Rod Leonard of Leonard Development Group has nearly 25 years of experience as a homebuilder and interior designer. But when it came to transforming a Marda Loop bungalow into a live-work space for his mother Pamela, a florist and co-owner of the family-run business Gardenia Flower Boutique, there were unique challenges neither Leonard nor his business partner and husband Kale Bandura had encountered before. “We originally just wanted to open a flower shop with a live-work space for mom,” Leonard says (he and Bandura are also partners in Gardenia). “But [the City’s regulations mean] you can’t do a live-work space in a family house — you can only do it in multifamily. So we had to turn it into a three-plex.”
To create enough room for three apartment suites and the flower shop, Leonard and Bandura had to add more square footage, so they removed the roof and added a second storey. They then built a detached suite in the backyard that is currently being used as an office and also a downstairs Airbnb suite designed to meet the City’s strict building guidelines. The process took six months of long hours and hard work — even for the design-savvy couple — but Leonard says it was worth it to preserve the original home, which was integral to their vision. “If you can keep an old character home that has been around for over a hundred years and repurpose it, I think it’s way more interesting for the neighbourhood to have a mix of new and old,” he says.
This philosophy of balancing modern and vintage carries through the redesign, not only in the building itself but in the decor choices. On the main floor, the boutique’s white walls and charcoal accents provide a neutral canvas for the flowers that cover nearly every surface, even bursting from birdcages. A chandelier strung with white beads hangs from the vaulted farmhouse-style ceiling, lending an antique warmth. Pamela does her flower arranging in the workroom at the back of the shop, a space with an unexpected splash of colour: Leonard and Bandura chose to accent the shelving, tiles and wallpaper in shades of green and added a large antique gilded mirror for an effect that is both rustic and regal.
“We wanted it to feel like a tiny little flower shop in Europe,” Leonard says.
Bandura agrees: “That’s kind of what inspired it all,” he says, “and it’s carried through the vaulted ceiling, the workroom, the wallpaper and the colour scheme. That was the goal — to be kind of French-country.”
The upstairs apartment features a modern kitchen highlighted with cornflower-blue cabinetry, gold drawer-pulls and old-fashioned lighting. The home’s original claw-foot bath is now in the upstairs apartment bathroom amidst monochromatic flooring of hexagon tiles that evoke the shape of flower petals. “We made this space a bit more country up here for mom because she has a more country style,” Leonard says.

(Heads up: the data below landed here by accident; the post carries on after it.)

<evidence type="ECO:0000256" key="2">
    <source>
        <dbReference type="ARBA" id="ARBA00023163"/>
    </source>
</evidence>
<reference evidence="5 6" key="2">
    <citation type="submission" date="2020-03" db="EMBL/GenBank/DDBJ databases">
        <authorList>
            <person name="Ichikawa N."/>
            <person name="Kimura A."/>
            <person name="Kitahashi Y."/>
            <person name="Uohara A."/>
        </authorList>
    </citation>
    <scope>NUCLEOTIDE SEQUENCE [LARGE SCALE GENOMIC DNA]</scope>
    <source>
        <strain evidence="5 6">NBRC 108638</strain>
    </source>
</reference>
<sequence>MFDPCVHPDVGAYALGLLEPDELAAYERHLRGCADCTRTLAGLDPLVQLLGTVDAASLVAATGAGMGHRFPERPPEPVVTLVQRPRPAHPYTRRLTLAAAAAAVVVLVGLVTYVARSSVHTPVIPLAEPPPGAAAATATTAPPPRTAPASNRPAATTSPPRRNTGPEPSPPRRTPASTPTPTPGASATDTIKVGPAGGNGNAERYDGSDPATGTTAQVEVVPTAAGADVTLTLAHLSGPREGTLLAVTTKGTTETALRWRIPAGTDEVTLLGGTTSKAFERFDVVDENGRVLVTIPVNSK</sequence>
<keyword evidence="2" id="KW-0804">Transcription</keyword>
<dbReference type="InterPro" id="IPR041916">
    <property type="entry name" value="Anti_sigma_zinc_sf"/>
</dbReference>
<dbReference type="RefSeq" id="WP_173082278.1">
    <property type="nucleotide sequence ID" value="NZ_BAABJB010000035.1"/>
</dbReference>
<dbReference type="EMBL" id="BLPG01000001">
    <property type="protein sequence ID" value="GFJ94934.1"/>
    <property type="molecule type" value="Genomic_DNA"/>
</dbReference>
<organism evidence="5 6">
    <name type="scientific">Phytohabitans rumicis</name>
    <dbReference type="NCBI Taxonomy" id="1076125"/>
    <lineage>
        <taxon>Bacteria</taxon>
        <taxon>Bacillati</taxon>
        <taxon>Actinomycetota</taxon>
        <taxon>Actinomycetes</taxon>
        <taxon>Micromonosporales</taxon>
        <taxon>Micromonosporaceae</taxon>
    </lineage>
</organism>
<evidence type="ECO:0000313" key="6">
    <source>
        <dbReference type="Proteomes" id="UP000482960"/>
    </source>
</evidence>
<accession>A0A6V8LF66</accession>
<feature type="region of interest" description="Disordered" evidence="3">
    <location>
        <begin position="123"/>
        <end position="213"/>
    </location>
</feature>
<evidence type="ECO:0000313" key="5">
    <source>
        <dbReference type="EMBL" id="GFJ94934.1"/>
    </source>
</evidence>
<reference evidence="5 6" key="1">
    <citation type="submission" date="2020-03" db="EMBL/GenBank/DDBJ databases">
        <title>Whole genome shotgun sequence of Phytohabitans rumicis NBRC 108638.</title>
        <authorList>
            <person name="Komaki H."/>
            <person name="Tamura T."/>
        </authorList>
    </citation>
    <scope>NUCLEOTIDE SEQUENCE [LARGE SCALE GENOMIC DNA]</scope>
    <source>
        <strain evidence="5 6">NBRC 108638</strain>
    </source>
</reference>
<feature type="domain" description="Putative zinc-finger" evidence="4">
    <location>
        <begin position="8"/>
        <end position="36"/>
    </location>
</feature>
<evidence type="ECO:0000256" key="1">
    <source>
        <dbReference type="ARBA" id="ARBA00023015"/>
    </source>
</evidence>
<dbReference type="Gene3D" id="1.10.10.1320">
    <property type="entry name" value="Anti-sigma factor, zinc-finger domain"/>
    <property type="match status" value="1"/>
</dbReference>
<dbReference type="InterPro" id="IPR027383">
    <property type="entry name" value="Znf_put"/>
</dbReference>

A garden patio leads to the backyard office-suite that Leonard says they designed to look more contemporary. The detached building is small, but the space is used thoughtfully: there is no wasted space, yet it doesn’t feel crowded. White walls lend airiness and the furniture Leonard and Bandura selected is understated, but functional. Even with a full kitchen and dining nook, the suite still feels spacious. Leonard had the sliding door custom-built, but the original frosted window panes hint at the property’s signature vintage appeal. “It adds character that you just can’t replicate with a new house,” he says.
The build was indeed an undertaking, but Leonard and Bandura’s care and attention to detail certainly paid off — the shop, apartment and office spaces each feel individual yet cohesive, and the effort to maintain the original home has created a palpably warm atmosphere. “Because it has such a charm, I think a lot of people do feel really comforted when they come in,” Bandura says. “There’s so much more to take in than just what we’re actually selling.”
How to Create a French Country Look
Tips from Rod Leonard and Kale Bandura on creating a look that feels country, not kitschy.
- Juxtapose colours and textures. Light, bright walls paired with dark moldings are a signature of this style, which embraces both rustic woodwork and delicate elements such as floral wallpaper. Don’t be afraid to combine soft and bold colours from the same palette to create depth and texture.
- Add rustic touches. Farmhouse sinks, claw-foot baths and hexagonal tiles easily lend a hint of country charm to bathrooms and kitchens. Likewise, shiplap ceilings can continue the theme throughout the rest of the house.
- Use antiques or antique-looking statement pieces to add character. Create charming focal points with furniture featuring distressed wood, such as the bench in the centre of Gardenia Flower Boutique, and vintage accents like the large gilded mirror and chandelier.
The main floor of this home in Marda Loop has been transformed into a flower boutique styled with vintage accents.
A staircase connects the upstairs home of florist Pamela Leonard to her main-floor workplace, Gardenia Flower Boutique. The open doorway is a deliberate choice to allow the fragrance of the flowers to drift upstairs.
Custom cabinetry painted a vibrant blue evokes a farmhouse feel in the upstairs apartment kitchen.
A claw-foot bathtub enhances the apartment’s country aesthetic while providing a statement piece. It is one of several elements that designers Leonard and Bandura preserved from the original home.
The suite in the backyard, currently being used as an office, is decidedly modern and incorporates a full kitchen with industrial bar stools, chrome appliances and contemporary lighting.
A small table by a window in the office-suite kitchen provides a sunny place to take a break, while colourful modern art contrasts with the neutral colour scheme.
A wire decor piece created by designer and flower shop co-owner Rod Leonard is anchored directly into the wall.